Oct 8: Thinking Unruly Aesthetics

"He gazed into the liquid darkness in which desires drowned, from where the body's delicious pains emerged,” by Allan deSouza, abstract image, dessert/skin with sunrise horizona roundtable with Kandice Chuh, Allan deSouza, & Gayatri Gopinath, moderated by Alpesh Kantilal Patel

October 8, Tuesday, 6 to 7:30 pm

CSGS, 285 Mercer St, 4th Floor

Kandice Chuh, English, Graduate Center, City University of New York

Allan deSouza, Art Practice, University of California, Berkeley

Gayatri Gopinath, Social & Cultural Analysis, New York University

Alpesh Kantilal Patel, Contemporary Art & Theory, Florida International University

This roundtable places in conversation three recently published monographs: Kandice Chuh’s The Difference Aesthetics Makes: On the Humanities “After Man” (Duke 2019), Allan deSouza’s How Art Can Be Thought: A Handbook for Change (Duke 2018), and Gayatri Gopinath’s Unruly Visions: The Aesthetic Practices of Queer Diaspora (Duke 2018). Chuh, deSouza, and Gopinath will discuss how their work approaches questions of  aesthetics, visuality, and difference, and what it means to decolonize the practice of making, displaying, thinking, and writing about art. 


This event is free & open to the public. Venue is wheelchair-accessible.

For more information about this event, please contact the NYU Center for the Study of Gender & Sexuality at csgsnyu@nyu.edu or 212-992-9540.

Facebook event page here.

Co-sponsored by the NYU Asian/Pacific/American Institute and the Center for the Study of Gender & Sexuality.


Kandice Chuh is a professor of English and American studies at the CUNY Graduate Center.  The author of Imagine Otherwise: on Asian Americanist Critique (2003) and The Difference Aesthetics Makes: on the Humanities ‘After Man,’ (2019), Chuh is working on a collection of essays on teaching, as well as continuing research on Asian racialization in “the Asian Century.”  Chuh teaches courses focused on such topics as aesthetics, embodiment, decoloniality, queerness, and color. 

Allan deSouza is a trans-media artist whose works restage colonial-era material legacies through counter-strategies of humor, fabulation, and (mis)translation. deSouza’s work has been shown extensively in the US and internationally, including at the Krannert Museum, IL; the Phillips Collection, Washington, DC; and the Pompidou Centre, Paris. deSouza’s book, How Art Can Be Thought (Duke, 2018), examines art pedagogy, and proposes decolonizing artistic, viewing, and pedagogical practices that can form new attachments within the contemporary world. The book provides an extensive analytical glossary of some of the most common terms used to discuss art, while considering how those terms may be adapted to new artistic and social challenges. deSouza is represented by Talwar Gallery, NY and New Delhi, and is Chair of the department of Art Practice at University of California, Berkeley.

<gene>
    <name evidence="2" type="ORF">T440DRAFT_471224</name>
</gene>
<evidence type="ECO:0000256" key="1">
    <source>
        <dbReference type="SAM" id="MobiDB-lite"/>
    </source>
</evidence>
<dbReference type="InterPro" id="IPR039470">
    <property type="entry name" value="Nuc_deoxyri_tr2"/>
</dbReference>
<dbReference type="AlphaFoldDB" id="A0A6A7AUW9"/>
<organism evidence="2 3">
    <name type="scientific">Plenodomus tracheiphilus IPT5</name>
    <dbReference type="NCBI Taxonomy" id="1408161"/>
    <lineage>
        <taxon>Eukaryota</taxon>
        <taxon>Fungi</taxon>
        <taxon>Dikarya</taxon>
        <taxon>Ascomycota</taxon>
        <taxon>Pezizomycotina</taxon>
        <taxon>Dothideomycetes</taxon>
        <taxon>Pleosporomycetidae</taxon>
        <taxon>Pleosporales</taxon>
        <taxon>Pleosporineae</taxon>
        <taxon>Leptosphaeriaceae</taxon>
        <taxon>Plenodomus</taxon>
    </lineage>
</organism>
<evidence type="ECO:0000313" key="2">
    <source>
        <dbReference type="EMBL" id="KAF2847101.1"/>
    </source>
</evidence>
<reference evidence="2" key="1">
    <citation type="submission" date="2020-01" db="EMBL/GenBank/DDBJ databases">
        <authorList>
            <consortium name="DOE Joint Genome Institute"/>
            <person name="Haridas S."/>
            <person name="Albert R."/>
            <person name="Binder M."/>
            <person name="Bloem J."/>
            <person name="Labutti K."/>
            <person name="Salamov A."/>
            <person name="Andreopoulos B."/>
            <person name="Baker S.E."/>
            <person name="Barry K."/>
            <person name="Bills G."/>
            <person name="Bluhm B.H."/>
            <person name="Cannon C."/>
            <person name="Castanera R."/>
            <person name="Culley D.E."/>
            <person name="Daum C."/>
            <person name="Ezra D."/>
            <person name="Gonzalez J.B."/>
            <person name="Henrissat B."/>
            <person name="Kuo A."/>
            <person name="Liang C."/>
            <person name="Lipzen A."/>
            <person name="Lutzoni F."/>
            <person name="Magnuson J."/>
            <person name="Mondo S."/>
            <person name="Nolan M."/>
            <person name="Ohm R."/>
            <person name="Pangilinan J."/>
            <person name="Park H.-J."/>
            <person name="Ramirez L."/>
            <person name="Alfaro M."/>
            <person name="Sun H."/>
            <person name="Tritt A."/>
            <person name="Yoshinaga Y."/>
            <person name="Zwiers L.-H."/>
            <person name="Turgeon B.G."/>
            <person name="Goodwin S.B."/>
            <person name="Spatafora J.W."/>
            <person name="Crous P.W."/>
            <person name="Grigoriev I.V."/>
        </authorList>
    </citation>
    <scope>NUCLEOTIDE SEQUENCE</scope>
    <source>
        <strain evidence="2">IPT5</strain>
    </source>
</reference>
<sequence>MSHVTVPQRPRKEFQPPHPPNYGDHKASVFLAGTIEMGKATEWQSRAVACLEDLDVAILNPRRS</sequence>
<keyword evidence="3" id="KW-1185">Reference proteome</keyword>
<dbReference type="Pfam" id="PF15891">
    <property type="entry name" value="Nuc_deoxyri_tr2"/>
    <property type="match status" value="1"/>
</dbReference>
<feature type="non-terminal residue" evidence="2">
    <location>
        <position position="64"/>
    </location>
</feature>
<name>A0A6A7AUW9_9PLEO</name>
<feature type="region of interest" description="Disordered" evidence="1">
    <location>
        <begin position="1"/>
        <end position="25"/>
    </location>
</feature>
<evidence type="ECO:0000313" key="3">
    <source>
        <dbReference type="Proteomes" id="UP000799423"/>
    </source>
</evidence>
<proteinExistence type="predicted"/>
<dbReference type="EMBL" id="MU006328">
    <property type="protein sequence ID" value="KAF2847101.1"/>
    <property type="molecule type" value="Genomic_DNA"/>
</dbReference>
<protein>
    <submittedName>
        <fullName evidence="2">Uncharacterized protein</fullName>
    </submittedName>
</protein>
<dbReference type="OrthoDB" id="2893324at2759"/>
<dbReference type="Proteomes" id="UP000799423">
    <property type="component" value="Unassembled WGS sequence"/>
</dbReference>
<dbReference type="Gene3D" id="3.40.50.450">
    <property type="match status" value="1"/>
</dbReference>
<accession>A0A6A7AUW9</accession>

Gayatri Gopinath is Associate Professor in the Department of Social and Cultural Analysis, and the Director of the Center for the Study of Gender and Sexuality at New York University. She works at the intersection of transnational feminist and queer studies, postcolonial studies, and diaspora studies, and is the author of Impossible Desires: Queer Diasporas and South Asian Public Cultures (2005), and Unruly Visions: The Aesthetic Practices of Queer Diaspora (2018). She has published numerous essays on gender, sexuality, and queer diasporic cultural production in journals such as Journal of Middle East Women’s Studies, GLQ, Social Text, and positions.

Alpesh Kantilal Patel is an associate professor of contemporary art at Florida International University (FIU) in Miami. His monograph Productive failure: writing queer transnational South Asian art histories was published by Manchester University Press in 2017. A frequent contributor of exhibition reviews to international art publications such as Artforum, frieze, Art in America, and hyperallergic.com, he has organized exhibitions both in the US and Europe. Overall, his art historical scholarship, criticism, and curating reflect his queer, anti-racist, and transnational approach to contemporary art.


Image credit:  “He gazed into the liquid darkness in which desires drowned, from where the body’s delicious pains emerged,” by Allan deSouza, courtesy of the artist and Talwar Gallery, NYC